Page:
There are two reasons your company needs a strong deal.
- The Competition. If you’re don’t genuinely have the strongest deal to offer customers, then you start with a handicap every time you try to advertise. Not a great place to be (behind the competition) when you’re paying for advertising.
- The Customer. To make the sale you need the customer to see more value than the price you’re asking.
Most companies offer what they consider a fair deal, but it’s not as fair as they think.
What’s wrong with a fair deal?
When we offer our product or service for $X, we think it’s fair – measured against the benefits to our customer. But here’s the truth: It’s fair if everything goes perfectly.
We are intimately familiar with ourselves (as people), our skills, our experience, and our process for getting the job done, and therefore we are highly confident of getting the job done. On the other hand, our customer often:
- Doesn’t know us personally
- Hasn’t lived through our experience
- Hasn’t seen our skills first hand
- Doesn’t know our process as well as we do
So in their mind there are several risks involved with handing over their hard-earned money to you. You might not be ethical, you might not be as good as you say, the project might run into problems, and so on. They are also carrying any bad experiences they’ve had in the past with other service providers (and not just in your industry). So in their mind the value of your service often falls below your price after they factor in their risk.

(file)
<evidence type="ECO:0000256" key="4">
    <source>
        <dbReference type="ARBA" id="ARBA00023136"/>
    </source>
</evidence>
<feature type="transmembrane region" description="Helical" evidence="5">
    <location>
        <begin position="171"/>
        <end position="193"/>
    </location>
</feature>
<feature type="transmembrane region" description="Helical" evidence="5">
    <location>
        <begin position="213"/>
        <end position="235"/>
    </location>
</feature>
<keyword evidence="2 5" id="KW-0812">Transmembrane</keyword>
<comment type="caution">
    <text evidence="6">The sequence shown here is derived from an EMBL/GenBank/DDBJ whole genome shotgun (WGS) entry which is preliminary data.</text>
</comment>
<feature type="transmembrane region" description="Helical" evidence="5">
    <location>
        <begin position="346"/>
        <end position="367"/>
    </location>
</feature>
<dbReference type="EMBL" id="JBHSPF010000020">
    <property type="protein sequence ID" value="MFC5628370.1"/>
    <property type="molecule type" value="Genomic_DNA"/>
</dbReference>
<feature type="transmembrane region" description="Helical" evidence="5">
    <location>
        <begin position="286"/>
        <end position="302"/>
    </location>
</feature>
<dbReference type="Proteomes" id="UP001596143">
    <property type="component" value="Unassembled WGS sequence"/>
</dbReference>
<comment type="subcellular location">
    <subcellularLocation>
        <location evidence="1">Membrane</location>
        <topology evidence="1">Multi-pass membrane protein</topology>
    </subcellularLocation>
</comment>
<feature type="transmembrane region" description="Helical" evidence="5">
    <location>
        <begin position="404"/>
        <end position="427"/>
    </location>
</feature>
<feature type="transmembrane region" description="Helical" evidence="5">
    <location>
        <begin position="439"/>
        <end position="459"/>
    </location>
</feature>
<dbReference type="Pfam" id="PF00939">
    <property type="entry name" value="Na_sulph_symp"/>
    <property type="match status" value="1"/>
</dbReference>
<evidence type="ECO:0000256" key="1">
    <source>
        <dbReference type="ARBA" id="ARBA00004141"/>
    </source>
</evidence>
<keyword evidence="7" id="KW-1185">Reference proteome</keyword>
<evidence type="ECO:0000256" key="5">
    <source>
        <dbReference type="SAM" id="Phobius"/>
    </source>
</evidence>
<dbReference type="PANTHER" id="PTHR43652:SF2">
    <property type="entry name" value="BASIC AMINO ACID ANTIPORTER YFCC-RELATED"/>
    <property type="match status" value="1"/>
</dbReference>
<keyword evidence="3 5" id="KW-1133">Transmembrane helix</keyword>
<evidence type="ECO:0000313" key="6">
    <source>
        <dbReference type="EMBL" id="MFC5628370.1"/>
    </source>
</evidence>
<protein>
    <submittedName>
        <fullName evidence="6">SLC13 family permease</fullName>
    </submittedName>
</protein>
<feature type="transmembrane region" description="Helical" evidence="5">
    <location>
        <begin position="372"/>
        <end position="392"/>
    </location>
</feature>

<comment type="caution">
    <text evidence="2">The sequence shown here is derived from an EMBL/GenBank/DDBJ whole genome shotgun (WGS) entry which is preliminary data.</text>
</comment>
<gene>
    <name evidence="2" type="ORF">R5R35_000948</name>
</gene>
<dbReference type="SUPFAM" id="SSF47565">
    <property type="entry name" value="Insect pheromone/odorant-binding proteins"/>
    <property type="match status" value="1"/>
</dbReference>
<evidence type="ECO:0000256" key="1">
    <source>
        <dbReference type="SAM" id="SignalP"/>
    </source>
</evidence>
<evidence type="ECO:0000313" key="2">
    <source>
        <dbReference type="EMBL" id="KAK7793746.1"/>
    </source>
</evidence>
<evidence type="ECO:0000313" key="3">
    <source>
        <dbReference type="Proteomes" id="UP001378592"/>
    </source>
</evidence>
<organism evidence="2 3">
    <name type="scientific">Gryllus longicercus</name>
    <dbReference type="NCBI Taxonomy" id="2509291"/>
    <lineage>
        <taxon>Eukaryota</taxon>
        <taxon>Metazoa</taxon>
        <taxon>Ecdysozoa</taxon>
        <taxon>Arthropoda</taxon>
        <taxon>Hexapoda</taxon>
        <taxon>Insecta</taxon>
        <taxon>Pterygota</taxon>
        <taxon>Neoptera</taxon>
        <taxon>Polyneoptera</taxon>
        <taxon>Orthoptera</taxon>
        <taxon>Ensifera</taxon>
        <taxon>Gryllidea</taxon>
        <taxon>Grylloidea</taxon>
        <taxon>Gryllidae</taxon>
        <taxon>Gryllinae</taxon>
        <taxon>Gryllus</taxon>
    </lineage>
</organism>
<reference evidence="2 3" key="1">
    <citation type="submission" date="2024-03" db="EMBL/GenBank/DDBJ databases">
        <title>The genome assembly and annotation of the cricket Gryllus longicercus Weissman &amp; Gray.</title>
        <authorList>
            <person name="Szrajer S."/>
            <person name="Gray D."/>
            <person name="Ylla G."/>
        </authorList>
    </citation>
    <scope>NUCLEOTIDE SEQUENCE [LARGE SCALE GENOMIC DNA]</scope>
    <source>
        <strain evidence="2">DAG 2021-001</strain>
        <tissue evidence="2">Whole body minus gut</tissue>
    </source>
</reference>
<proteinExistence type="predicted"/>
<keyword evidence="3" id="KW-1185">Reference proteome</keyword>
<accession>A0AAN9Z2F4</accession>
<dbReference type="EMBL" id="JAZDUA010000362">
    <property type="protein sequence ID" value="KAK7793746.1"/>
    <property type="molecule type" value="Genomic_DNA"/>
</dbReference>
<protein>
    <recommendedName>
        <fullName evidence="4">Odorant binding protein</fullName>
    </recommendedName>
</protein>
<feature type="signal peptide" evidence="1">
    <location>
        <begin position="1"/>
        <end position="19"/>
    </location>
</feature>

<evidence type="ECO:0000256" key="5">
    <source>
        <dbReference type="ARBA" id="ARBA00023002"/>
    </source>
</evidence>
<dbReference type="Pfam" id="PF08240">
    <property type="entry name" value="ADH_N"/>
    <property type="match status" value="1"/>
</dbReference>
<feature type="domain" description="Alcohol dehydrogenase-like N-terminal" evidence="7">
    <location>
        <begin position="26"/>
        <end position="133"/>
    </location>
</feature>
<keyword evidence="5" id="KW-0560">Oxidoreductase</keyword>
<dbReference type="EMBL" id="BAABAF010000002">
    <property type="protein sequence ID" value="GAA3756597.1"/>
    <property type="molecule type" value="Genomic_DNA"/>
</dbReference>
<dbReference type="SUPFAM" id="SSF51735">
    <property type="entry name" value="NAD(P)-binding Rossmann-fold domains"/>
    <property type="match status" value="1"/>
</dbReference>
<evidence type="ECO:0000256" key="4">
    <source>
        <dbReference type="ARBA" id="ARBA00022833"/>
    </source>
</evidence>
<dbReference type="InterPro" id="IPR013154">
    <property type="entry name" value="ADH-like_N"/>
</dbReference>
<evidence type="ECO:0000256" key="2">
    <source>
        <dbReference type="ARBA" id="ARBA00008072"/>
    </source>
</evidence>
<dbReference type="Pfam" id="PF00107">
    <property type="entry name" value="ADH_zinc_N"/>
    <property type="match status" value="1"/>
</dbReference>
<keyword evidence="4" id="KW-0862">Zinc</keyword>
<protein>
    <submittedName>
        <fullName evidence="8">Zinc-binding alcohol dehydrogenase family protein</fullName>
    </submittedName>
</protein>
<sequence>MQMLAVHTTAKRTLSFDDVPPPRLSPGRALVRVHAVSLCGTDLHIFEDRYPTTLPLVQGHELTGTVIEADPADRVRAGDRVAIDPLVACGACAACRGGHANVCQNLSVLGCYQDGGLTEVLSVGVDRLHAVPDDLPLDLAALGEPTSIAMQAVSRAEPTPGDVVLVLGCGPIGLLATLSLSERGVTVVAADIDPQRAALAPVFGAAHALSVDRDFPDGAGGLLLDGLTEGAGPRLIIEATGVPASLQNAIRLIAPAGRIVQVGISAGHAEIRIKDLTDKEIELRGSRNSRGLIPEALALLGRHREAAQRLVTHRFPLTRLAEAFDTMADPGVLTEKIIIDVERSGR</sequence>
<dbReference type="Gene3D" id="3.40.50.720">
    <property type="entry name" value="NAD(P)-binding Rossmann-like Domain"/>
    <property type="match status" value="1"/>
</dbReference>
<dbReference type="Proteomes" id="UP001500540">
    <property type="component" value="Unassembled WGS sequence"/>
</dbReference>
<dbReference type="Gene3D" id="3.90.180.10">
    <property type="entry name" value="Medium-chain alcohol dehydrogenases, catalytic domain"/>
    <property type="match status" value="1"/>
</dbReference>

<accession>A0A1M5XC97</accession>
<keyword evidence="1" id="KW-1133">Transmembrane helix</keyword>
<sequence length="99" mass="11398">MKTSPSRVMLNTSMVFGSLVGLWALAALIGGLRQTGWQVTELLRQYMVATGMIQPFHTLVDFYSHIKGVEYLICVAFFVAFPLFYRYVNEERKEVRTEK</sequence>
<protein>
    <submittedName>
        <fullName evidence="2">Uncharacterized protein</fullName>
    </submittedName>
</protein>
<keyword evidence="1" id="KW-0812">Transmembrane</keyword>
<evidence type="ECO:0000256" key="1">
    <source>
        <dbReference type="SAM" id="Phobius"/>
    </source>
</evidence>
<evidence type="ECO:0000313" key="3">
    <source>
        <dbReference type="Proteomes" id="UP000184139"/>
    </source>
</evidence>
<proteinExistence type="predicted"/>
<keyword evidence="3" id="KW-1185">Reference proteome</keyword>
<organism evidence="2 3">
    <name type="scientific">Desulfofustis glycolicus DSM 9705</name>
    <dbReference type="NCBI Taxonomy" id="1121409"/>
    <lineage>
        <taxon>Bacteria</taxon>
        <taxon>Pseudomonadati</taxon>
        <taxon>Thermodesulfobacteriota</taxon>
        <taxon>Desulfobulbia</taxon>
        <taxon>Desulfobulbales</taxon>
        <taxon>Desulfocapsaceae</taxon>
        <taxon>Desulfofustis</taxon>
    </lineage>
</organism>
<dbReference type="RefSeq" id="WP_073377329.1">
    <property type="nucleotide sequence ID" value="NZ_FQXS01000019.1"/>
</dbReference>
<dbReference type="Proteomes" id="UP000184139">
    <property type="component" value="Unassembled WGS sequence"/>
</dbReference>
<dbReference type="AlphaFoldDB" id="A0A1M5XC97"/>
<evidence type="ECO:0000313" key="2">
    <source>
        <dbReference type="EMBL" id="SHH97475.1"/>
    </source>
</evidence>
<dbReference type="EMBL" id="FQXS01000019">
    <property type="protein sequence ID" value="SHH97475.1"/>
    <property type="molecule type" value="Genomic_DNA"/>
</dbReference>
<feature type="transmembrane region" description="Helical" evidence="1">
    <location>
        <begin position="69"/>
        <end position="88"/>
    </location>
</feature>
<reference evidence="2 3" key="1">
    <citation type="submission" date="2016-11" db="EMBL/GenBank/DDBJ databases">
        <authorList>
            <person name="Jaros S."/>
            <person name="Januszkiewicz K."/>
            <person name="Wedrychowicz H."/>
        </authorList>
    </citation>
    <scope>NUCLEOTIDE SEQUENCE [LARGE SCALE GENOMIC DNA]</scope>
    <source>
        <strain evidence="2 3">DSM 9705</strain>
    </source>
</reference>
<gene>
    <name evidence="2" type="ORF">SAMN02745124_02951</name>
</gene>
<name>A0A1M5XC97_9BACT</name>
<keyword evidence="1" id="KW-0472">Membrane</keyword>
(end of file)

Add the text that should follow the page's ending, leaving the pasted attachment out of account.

So what can you do?
Since customers see more risk than you do, many of your potential customers will value your service lower than you do. So how do we get them to see more value?
1. Reduce their risk. You can lessen the fears of a potential customer during the sales process with:
- Free trials
- Client success stories and testimonials
- Educating the client (quality of work, materials, safety measures)
- Demonstrating your professionalism and customer service in your initial interactions
You can lessen their risk and their fears (see more ways here), but you cannot remove uncertainty completely. So we need something else.
2. Give them more. When you give a deal well in excess of the price you’re asking, then you give them the opportunity to decide “I’m getting so much here that it’s worth the risk” or “I’m getting so much that even if it doesn’t go perfectly it’ll still be a good decision.”
Think of those late night infomercials. Products sell in the millions because “with all those bonuses it’ll be a good deal even if the knives aren’t as good as they say”.
The art of the unfair deal
The point to take away is that you must offer a better deal than you think you need to. That doesn’t mean cutting prices, because there are many other ways to improve your offer. To build a better offer, ask these 4 questions, and review ALL of the elements of your offer.
It takes an unfair deal in the customer’s favour before they will consider it fair.